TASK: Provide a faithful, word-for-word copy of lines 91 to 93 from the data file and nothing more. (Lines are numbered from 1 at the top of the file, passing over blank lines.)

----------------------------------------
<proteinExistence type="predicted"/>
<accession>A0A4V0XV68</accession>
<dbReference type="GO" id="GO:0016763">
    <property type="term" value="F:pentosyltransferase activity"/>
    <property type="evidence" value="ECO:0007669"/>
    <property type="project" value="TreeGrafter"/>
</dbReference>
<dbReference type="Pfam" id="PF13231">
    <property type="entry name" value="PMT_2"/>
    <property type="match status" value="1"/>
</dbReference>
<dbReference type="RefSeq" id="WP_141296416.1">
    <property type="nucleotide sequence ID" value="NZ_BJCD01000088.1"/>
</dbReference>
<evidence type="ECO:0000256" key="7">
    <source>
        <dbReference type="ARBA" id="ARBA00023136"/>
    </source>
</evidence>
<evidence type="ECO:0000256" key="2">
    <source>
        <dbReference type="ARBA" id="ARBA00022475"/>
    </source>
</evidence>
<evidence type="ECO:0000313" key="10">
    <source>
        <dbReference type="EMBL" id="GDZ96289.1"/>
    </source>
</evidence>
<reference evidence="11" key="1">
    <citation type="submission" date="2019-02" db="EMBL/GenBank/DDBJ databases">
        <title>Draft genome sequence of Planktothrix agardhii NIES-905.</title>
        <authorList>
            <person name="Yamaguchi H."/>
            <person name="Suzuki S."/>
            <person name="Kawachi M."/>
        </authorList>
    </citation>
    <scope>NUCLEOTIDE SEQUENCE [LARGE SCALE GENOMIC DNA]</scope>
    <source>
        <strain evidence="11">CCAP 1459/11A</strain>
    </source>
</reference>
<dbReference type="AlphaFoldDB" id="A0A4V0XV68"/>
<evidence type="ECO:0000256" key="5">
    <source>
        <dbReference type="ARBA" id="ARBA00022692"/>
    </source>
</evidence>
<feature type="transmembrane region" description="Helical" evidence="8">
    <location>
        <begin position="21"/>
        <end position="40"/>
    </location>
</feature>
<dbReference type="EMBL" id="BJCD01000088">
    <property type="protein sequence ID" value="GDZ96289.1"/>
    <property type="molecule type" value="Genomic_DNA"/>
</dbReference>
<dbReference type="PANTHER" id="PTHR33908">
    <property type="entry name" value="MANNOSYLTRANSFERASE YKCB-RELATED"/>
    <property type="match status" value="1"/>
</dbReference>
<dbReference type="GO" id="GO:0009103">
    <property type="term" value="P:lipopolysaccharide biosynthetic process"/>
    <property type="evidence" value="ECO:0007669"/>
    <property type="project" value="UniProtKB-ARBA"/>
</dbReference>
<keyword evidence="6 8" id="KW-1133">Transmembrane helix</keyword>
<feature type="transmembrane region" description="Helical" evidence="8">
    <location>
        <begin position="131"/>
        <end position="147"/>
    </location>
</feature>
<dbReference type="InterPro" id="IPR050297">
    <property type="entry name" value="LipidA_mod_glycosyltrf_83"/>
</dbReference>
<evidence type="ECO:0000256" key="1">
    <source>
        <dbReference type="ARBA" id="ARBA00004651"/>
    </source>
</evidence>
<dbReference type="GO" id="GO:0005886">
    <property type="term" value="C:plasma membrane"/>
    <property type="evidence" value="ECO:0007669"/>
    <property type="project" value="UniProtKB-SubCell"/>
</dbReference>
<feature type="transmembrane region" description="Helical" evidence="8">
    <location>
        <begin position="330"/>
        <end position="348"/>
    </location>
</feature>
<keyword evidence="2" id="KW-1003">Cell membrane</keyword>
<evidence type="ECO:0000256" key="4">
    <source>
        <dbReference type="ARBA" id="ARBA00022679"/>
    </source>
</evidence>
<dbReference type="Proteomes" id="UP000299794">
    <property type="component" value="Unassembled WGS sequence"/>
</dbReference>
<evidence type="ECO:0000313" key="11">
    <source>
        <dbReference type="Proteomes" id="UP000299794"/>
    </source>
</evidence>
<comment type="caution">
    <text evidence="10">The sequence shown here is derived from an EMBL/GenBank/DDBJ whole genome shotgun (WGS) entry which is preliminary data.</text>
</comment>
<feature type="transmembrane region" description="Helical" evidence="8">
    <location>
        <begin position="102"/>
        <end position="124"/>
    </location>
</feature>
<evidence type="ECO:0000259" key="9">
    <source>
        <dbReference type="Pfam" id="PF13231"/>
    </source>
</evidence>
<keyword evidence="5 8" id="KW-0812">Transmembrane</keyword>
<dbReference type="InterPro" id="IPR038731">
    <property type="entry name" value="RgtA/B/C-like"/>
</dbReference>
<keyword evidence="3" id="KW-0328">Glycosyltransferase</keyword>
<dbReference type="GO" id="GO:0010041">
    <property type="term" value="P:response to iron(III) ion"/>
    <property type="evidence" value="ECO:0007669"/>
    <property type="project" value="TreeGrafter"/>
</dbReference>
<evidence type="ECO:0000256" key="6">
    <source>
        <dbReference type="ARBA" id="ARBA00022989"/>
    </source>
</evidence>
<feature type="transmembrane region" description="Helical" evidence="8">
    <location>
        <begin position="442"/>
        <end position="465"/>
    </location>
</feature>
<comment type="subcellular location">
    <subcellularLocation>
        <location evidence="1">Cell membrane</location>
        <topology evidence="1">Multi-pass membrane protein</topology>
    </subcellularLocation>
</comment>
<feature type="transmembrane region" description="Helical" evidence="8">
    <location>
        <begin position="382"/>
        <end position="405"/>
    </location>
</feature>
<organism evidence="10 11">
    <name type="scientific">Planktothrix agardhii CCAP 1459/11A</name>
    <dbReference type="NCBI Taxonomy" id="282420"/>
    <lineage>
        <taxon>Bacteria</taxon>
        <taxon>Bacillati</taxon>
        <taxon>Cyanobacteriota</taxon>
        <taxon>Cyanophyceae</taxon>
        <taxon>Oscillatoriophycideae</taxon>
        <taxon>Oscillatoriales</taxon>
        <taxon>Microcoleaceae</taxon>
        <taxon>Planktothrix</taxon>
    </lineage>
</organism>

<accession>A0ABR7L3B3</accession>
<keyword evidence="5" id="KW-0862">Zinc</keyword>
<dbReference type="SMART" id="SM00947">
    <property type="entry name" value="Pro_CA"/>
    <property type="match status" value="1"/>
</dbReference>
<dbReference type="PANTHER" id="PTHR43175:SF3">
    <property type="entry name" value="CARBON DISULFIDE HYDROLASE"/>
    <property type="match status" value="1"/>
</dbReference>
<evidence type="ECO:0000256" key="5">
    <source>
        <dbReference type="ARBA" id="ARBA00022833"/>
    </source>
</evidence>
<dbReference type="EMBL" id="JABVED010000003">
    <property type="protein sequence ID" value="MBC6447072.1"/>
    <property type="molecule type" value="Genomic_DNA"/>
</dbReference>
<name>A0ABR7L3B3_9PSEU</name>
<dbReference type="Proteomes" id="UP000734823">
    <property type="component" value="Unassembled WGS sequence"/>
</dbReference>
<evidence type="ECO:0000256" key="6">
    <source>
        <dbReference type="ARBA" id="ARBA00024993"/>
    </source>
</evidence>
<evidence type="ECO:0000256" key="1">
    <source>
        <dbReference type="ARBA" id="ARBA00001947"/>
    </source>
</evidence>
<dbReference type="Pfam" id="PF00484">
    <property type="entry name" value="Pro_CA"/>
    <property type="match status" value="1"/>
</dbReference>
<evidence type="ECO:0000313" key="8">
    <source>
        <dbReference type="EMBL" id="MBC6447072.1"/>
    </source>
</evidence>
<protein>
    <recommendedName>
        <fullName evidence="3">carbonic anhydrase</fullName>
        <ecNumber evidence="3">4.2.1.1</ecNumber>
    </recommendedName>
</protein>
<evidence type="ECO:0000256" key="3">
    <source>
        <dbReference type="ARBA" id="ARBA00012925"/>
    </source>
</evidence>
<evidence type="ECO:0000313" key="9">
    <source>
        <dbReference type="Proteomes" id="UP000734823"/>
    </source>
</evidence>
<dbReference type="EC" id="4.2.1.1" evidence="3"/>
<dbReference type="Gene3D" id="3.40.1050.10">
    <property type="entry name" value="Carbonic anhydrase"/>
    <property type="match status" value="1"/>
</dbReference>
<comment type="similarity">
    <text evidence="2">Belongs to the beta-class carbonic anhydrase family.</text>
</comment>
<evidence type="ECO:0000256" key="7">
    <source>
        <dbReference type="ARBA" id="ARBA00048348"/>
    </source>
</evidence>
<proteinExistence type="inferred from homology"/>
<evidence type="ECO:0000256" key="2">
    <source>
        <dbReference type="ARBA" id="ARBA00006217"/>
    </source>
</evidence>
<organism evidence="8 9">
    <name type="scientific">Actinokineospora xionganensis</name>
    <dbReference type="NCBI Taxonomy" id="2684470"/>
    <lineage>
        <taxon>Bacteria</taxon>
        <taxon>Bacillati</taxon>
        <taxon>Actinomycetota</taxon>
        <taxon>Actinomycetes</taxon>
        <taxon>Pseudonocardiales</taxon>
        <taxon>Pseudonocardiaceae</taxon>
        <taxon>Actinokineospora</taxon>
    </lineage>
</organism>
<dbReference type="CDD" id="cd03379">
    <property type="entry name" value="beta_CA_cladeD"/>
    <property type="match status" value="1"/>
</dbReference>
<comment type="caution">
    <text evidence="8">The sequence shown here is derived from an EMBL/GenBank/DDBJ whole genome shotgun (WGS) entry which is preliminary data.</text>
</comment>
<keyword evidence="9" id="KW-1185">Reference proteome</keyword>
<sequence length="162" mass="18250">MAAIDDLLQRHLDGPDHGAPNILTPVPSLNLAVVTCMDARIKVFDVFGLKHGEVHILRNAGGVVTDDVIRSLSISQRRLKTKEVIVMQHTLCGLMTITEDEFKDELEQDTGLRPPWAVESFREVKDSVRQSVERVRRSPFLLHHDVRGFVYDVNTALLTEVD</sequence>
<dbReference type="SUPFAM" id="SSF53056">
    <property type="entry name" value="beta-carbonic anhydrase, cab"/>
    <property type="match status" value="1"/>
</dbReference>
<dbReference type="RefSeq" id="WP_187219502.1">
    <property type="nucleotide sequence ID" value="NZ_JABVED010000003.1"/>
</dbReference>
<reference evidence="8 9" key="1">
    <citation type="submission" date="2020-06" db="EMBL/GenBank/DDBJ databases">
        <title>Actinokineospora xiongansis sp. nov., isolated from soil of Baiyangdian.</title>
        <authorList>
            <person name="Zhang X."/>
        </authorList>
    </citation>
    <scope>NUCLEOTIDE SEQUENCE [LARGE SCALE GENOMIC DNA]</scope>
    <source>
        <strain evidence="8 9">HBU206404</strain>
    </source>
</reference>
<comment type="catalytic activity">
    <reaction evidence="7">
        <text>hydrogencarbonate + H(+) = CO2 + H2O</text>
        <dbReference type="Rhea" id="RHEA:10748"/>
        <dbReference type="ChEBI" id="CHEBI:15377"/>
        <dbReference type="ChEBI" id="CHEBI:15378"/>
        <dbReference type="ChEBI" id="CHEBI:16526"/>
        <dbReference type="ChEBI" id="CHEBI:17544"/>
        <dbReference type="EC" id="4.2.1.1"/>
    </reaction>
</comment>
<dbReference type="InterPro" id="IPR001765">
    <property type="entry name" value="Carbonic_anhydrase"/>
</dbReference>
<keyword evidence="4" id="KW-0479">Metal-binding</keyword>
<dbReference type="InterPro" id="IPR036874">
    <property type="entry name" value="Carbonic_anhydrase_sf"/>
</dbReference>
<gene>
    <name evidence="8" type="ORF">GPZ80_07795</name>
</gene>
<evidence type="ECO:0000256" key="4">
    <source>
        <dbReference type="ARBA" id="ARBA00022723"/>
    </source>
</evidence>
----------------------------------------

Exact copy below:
        <begin position="330"/>
        <end position="348"/>
    </location>